• Hancock was “in control” because he put his gun back in its holster.
  • Hancock did not have a reasonable reason to believe his life was in danger.
  • Hancock tampered with evidence by taking his knife, putting it in Kim’s hand to see if Kim was still alive, as Hancock testified, then replaced the knife between the front seats.

“It doesn’t make any sense to put a knife in someone’s hand to see if they are still alive,” Reinert said.

When the defense showed a photo to the jury of the hematoma, or bruise and swelling, and said, “This is why Michael Hancock shot Hyun Kim,” Hancock was shaking his head in disagreement.

“He literally shot him in the back,” Reinert said. “Motivation isn’t required here, intent and deliberation is clear.”

Credit: Courtesy Kim Family/Corboy & Demetrio

Defense attorney Johnna Stuart began her closing statement by reminding jurors that Hancock’s presumption of innocence remains and that he is still presumed innocent.

“If you think, or have a strong feeling that he acted in self-defense, then he is not guilty,” Stuart said,

She said Hancock has no record of issues with any other Uber rides – Kim had a complaint filed against him for being aggressive during an argument with a driver.

Stuart laid out the events that happened that night, according to Hancock:

  • After Hancock picked up and attempted to drop Kim off at the predetermined destination, Kim chose not to get out of the car.
  • After driving away together from that location, Hancock eventually asked Kim to put another address in the Uber app and told Kim he wasn’t going to continue to drive around without an address.
  • Hancock said at one point they got a little lost but figured it out and kept driving.
  • Kim, who was in the front seat, began touching Hancock’s leg. He thought it was an accident at first, but it happened again. On the third time, on I-25 near the Broadway exit, a few miles north of where the shooting eventually occurred, Hancock told Kim, “That’s it, I’m done.”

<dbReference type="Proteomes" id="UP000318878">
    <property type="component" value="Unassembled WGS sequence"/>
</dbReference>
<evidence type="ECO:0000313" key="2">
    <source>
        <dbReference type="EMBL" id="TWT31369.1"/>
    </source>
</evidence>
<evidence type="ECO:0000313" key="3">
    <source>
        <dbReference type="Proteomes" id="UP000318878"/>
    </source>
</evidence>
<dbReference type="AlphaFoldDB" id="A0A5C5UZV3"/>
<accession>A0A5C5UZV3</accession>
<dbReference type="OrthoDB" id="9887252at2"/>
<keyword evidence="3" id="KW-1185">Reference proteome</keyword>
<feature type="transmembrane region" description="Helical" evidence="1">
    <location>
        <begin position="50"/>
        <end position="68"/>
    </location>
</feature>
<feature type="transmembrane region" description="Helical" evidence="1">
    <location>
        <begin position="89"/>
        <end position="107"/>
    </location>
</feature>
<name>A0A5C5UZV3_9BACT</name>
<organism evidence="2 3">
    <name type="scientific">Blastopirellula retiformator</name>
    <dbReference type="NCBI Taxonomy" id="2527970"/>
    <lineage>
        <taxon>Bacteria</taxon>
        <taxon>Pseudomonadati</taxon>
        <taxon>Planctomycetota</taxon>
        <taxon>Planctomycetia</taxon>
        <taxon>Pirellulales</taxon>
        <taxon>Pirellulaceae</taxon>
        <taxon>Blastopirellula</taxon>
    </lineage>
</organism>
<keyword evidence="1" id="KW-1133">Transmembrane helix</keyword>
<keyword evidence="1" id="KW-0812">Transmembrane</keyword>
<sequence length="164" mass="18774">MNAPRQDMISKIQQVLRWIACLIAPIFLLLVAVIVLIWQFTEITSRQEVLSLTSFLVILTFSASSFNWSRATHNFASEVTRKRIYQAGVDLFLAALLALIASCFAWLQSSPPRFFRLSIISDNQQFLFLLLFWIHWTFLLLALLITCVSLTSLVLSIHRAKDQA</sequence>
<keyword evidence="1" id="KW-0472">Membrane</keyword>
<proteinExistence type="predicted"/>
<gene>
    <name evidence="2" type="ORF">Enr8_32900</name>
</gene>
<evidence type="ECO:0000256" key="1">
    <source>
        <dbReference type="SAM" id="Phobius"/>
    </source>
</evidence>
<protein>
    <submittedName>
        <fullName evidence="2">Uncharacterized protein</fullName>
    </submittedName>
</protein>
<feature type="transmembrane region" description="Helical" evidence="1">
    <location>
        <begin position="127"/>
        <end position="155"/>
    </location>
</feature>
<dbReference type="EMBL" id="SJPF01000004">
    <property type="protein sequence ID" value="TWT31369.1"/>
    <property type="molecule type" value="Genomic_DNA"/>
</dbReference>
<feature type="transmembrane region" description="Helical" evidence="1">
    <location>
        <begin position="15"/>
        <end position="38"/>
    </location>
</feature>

• Kim then began touching the steering wheel and the ignition. Then he began punching Hancock in the face.
  • Hancock punched Kim back in the neck; the car was swerving at this point and eventually slowed.
  • Hancock jumped out of the car while it was still moving, but Kim pulled his hair, and that’s when Hancock pulled out his gun.

Stuart emphasized to jurors that on multiple occasions, Hancock tried to deescalate the situation: verbally and physically, and he even tried to flee the car before resorting to using deadly force. Hancock maintained his intent wasn’t to kill, but eliminate, the threat.

RELATED: Uber driver enters not guilty plea in the shooting death of a passenger

Denver District Court Judge Shelley Ilene Gilman presided over the case, which was scheduled to last two weeks.

Hancock pleaded not guilty to first-degree murder in the case last November. He is not related to Denver Mayor Michael Hancock.